Vicki Hughes of Marion is nominated as an Everyday Hero for her longtime work in feeding the area’s food-insecure population. She and others featured in this occasional series will be honored Friday at the Everyday Heroes Breakfast Awards Ceremony at The Hotel at Kirkwood Center, 7225 Kirkwood Blvd. SW, Cedar Rapids. Tickets are available at www.hooplatix.com.
They say a lot happens around the kitchen table. Vicki Hughes would agree.
In 1987, Hughes and several members of First Lutheran Church sat at her table to discuss Cedar Rapids’ homeless population. The conversation was prompted by the church’s new minister, the Rev. Peter Devino.
Before addressing his congregation, Devino spent several nights on the city’s streets to better understand people’s needs. From this experience, he learned that free evening meals were provided Monday through Friday and Sunday, but not on Saturday. Hughes and other members of the Community Concerns Committee were tasked with finding a solution and the Saturday Evening Meal Program was born.
Hughes has served as SEMP’s food service coordinator from the beginning, working with 22 teams of cooks, servers and cleaners to serve around 500 free meals to the area’s food-insecure population each month.
“Typically, we serve about 100 people early in the month,” she says. “The number increases as the month continues. We give out toiletries on the last Saturday of the month — shaving cream, toilet paper, that sort of thing — so that drives up our numbers.”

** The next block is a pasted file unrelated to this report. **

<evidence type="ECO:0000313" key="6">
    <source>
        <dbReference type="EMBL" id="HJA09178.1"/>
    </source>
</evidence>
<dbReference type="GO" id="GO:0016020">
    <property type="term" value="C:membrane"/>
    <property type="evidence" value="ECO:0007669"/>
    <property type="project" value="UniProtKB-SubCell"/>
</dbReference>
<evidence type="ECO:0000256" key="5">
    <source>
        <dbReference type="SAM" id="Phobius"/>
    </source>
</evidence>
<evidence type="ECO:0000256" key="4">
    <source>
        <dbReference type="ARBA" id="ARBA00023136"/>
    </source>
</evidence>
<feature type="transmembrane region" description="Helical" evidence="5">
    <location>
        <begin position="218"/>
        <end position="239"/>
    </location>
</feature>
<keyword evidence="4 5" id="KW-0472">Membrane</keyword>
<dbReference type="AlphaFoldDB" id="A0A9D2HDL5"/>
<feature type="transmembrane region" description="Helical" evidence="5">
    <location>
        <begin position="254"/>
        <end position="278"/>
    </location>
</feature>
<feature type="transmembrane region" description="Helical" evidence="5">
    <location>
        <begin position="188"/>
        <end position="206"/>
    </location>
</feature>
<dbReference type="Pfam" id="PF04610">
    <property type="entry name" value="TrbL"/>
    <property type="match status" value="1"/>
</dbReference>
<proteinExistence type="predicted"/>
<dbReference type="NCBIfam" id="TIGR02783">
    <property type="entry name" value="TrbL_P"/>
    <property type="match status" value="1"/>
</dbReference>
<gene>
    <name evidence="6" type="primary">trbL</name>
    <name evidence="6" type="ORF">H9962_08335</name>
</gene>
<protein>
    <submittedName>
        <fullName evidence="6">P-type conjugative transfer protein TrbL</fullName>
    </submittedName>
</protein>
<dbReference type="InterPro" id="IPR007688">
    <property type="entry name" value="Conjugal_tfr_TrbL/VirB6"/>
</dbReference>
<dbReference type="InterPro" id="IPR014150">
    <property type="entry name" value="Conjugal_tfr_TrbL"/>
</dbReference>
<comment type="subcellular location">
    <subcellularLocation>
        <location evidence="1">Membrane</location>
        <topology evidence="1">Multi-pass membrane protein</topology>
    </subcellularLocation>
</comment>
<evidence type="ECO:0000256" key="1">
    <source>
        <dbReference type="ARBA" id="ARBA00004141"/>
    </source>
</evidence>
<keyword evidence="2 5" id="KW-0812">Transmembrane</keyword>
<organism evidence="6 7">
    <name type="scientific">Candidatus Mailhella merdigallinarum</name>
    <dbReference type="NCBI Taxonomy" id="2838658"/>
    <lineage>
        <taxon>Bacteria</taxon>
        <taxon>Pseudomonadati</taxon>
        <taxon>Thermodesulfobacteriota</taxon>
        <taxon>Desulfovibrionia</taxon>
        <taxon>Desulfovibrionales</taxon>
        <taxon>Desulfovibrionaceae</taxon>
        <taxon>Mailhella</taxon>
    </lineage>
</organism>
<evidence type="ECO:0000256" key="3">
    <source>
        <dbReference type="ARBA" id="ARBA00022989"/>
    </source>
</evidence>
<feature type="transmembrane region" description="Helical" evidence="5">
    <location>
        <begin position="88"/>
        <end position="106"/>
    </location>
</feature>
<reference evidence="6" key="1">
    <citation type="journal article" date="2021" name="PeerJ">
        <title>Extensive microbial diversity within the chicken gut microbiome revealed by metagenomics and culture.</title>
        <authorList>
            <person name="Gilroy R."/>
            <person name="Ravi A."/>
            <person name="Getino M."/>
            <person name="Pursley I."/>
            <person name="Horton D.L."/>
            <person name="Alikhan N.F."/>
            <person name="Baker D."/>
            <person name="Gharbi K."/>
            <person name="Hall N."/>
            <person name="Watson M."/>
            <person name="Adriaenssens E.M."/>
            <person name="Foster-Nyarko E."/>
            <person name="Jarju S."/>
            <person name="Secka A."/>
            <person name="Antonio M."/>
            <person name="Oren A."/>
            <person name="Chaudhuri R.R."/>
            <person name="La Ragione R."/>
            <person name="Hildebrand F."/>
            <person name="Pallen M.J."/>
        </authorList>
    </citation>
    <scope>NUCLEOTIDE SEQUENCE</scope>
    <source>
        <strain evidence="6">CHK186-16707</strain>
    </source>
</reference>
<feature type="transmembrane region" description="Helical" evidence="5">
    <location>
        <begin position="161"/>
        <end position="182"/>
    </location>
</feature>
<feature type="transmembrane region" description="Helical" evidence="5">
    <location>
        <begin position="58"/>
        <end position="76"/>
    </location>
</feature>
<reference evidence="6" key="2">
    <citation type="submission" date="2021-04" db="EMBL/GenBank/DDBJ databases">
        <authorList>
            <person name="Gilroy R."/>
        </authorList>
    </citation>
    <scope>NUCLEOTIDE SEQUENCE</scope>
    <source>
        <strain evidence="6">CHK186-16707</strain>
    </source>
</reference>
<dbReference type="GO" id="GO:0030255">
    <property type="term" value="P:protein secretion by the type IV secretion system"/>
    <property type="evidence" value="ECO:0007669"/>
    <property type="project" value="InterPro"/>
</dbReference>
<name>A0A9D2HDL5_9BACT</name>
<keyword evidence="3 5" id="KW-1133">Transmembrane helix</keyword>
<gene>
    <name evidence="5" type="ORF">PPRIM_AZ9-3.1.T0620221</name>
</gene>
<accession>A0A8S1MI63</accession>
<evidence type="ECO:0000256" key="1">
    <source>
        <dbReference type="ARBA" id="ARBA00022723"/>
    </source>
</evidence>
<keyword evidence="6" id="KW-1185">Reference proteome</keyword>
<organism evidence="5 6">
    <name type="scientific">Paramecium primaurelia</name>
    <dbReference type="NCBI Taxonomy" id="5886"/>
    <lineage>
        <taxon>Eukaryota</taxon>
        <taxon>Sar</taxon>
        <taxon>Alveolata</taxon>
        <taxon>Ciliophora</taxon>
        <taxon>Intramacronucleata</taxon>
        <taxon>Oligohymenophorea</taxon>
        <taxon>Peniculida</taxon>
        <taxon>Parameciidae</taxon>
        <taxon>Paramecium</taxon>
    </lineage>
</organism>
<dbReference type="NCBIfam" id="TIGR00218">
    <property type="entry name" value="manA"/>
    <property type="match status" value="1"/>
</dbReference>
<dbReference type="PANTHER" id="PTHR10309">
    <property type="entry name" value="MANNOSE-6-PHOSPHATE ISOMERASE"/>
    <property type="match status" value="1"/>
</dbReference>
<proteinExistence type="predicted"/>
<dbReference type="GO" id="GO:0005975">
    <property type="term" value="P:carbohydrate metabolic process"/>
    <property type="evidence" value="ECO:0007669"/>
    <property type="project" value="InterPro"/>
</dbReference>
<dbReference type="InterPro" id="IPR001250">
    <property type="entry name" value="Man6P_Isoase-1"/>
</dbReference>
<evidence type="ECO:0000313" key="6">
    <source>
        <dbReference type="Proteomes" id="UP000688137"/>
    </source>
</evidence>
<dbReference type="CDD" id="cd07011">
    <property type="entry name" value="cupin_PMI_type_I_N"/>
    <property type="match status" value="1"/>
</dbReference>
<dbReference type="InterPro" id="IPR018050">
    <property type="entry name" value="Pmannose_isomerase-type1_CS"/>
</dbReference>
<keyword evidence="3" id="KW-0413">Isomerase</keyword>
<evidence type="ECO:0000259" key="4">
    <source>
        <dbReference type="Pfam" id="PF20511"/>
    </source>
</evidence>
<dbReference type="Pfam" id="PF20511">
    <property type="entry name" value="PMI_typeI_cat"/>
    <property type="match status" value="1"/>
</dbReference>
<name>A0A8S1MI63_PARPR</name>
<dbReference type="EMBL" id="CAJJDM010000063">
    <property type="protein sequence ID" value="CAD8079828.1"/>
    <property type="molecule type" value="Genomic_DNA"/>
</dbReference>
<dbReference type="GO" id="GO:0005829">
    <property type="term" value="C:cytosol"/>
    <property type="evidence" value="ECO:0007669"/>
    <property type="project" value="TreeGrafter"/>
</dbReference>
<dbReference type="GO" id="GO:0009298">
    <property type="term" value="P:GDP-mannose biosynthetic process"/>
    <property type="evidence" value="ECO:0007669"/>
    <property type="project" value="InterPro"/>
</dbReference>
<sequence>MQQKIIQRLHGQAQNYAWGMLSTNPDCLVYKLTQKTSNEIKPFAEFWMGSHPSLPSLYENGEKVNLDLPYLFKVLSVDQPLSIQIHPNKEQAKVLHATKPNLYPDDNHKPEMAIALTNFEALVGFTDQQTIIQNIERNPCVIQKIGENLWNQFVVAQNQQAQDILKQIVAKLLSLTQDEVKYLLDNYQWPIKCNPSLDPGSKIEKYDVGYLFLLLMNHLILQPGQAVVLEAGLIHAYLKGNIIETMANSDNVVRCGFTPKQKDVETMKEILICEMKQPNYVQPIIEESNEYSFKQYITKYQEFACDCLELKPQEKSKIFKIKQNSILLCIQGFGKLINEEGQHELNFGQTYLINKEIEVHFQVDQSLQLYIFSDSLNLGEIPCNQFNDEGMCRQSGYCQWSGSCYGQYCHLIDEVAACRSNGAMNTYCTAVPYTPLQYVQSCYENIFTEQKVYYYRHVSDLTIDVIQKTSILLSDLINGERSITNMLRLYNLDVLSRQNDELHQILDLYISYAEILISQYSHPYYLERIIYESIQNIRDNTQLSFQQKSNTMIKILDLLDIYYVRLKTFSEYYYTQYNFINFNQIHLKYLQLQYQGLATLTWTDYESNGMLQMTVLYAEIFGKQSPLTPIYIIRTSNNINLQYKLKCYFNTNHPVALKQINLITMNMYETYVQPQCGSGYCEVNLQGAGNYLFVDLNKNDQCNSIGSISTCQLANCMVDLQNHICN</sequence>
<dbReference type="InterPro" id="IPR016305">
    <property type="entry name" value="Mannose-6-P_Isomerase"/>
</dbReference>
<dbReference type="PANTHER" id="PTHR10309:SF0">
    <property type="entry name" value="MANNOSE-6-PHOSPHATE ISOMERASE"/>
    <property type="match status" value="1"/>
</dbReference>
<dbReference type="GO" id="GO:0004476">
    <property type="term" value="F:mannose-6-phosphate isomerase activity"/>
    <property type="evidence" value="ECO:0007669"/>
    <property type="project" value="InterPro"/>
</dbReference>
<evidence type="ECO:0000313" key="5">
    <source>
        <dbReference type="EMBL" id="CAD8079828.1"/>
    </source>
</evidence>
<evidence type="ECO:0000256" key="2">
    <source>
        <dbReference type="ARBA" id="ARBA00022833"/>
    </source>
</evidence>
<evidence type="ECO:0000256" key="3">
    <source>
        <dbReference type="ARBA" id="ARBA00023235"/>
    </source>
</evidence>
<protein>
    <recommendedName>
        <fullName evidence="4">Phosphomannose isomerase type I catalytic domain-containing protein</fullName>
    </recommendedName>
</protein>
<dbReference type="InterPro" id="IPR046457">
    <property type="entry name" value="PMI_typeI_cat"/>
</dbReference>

The Saturday Evening Meal Program is held every Saturday night, rain or shine, winter blizzards or summer heat.
“We once served meals during an ice storm,” Hughes recalls. “Only 30 people showed up to eat, but they had a hot meal.”
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It’s still happening even as the church undergoes a renovation project, with the food cooked off-site and transported to the annex for serving instead of in the church kitchen.
“At First Lutheran, we believe the Lord put us in the middle of Cedar Rapids to serve Cedar Rapids,” Hughes says. “We’re located in an area where there’s a lot of need.”
Hughes will “retire” from the coordinator position in January, but she won’t go far. She’ll remain a cook captain well as a cook sub, meaning she’s available to fill in if a cook can’t make it.
“It’s nice to be recognized as an Everyday Hero, but what’s most important is that the program is recognized,” Hughes says. “It’s a dependable constant that wouldn’t be possible without the work of so many.”